Behçet’s disease is not contagious; it is not spread from one person to another. Researchers think that two factors are important for a person to get Behçet’s disease. First, it is believed that abnormalities of the immune system make some people susceptible to the disease. Scientists think that this susceptibility may be inherited; that is, it may be due to one or more specific genes. Second, something in the environment, possibly a bacterium or virus, might trigger or activate the disease in susceptible people.
Who is at highest risk?
The underlying cause of Behçet’s disease is not clear. It is suggested that the following factors may be associated with the disease.
- Genetic predisposition: Researches demonstrate that the presence of the gene HLA–B51 is a risk factor for Behçet’s disease.
- Age: Behçet’s disease can affect people in any age, but the most common age is 20~30 years old.
- Gender: Behçet’s disease most commonly affects men than women.
- Behçet’s disease is more common in Middle East and Japan then in other race. It is rare in America.
When to seek urgent medical care?
Call your health care provider if symptoms of Behçet’s disease develop. If one emerges the following symptoms, seeking urgent medical care as soon as possible:
- Sever headache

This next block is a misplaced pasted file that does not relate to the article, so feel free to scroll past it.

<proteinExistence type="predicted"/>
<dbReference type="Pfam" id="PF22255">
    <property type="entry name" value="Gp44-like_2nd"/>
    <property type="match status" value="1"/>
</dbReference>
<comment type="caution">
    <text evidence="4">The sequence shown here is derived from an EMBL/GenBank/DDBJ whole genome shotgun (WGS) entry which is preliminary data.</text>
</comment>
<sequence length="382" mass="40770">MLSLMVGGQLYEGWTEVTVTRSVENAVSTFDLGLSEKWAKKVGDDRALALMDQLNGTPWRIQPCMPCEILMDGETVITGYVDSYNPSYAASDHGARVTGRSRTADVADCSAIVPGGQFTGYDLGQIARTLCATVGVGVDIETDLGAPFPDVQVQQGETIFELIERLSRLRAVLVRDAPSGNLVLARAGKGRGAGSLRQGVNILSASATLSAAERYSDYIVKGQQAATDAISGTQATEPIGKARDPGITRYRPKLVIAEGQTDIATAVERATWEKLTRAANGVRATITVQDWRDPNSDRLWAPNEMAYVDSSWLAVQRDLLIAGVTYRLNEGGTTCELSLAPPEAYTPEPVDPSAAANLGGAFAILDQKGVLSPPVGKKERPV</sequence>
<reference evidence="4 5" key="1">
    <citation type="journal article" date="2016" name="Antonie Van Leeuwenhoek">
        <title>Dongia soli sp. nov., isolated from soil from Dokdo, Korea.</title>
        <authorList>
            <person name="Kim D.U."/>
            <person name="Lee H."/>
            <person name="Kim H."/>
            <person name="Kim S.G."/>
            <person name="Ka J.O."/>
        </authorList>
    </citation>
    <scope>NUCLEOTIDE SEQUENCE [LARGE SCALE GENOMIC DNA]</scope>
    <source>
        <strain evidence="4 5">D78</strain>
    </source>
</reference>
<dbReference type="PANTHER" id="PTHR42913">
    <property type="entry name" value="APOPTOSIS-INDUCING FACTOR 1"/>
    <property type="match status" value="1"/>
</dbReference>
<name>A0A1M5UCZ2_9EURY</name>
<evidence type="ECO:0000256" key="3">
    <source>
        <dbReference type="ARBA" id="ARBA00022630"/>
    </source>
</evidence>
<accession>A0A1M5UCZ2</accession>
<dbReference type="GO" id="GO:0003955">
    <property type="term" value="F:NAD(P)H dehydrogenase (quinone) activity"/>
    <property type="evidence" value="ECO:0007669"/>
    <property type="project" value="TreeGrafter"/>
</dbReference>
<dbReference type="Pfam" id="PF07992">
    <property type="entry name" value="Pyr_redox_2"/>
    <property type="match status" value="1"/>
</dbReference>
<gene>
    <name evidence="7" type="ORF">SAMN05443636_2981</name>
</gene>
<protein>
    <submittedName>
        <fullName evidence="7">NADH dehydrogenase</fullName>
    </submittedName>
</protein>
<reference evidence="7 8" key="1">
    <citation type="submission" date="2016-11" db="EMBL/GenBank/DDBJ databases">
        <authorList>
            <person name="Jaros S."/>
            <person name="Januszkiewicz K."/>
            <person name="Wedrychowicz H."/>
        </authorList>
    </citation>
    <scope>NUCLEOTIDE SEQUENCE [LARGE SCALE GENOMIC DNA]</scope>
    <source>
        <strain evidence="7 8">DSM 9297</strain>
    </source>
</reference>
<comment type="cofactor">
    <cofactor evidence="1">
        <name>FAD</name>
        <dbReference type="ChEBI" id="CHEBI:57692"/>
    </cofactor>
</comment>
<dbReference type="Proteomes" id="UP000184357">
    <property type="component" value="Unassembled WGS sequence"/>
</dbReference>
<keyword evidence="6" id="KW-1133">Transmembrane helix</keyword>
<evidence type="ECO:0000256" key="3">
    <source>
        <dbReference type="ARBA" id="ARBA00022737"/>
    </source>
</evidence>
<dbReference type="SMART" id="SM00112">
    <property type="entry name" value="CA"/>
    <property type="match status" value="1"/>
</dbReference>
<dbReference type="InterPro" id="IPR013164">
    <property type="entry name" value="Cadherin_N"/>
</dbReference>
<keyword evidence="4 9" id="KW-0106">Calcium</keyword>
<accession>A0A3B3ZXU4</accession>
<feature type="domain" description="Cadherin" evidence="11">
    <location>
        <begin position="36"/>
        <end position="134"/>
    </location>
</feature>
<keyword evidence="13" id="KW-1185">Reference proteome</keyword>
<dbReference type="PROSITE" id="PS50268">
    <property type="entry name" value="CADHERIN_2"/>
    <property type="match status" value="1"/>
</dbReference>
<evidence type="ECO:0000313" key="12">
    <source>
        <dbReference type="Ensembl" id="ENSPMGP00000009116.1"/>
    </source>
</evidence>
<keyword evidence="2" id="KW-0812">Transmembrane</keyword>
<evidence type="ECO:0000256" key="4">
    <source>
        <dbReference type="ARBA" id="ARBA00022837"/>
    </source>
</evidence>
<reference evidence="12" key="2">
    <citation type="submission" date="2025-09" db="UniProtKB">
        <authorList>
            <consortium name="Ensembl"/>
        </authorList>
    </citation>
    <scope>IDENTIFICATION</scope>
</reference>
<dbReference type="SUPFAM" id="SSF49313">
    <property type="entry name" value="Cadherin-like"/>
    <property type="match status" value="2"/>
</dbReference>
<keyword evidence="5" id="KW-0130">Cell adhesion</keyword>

- Massive hemorrhage of gastrointestinal tract
To know you have Behçet’s disease the physician may take help from the following:
- Medical history and physical examination.
- Pathergy test: During this procedure, the nurse pricks the skin of the forearm with a sterile needle. After 24~48 hours, a red nodule or pustule greater than two millimeters in diameter suggests positive and Behçet’s syndrome.
- Skin biopsy: Skin biopsy is used to diagnose a skin condition such as a rash and exclude skin cancer. During the procedure, the doctor takes a thin slice off the top of the skin and remove the lesions. Then, the pathologist can check the lesion under a microscope and identify the diagnosis.
- Lumbar puncture: When your appear severe headache and head CT shows normal, the doctor may order this test to exclude other center nervous diseases of headache. During this procedure, the patient lies on the side, with knees pulled up toward the chest, and chin tucked downward. After injecting the anesthetic into the lower spine, the doctor insert a spinal needle into the lower back area to measure CSF pressure and collect a sample.
- Brain MRI scan: A head MRI uses magnetic fields but it is a different type of image than what is produced by computed tomography (CT) and produces detailed images of the body. Like computed tomography (CT), a contrast agent may be injected into a patient’s vein to create a better picture. The doctor orders brain MRI to exclude other causes of headache of Behçet’s disease.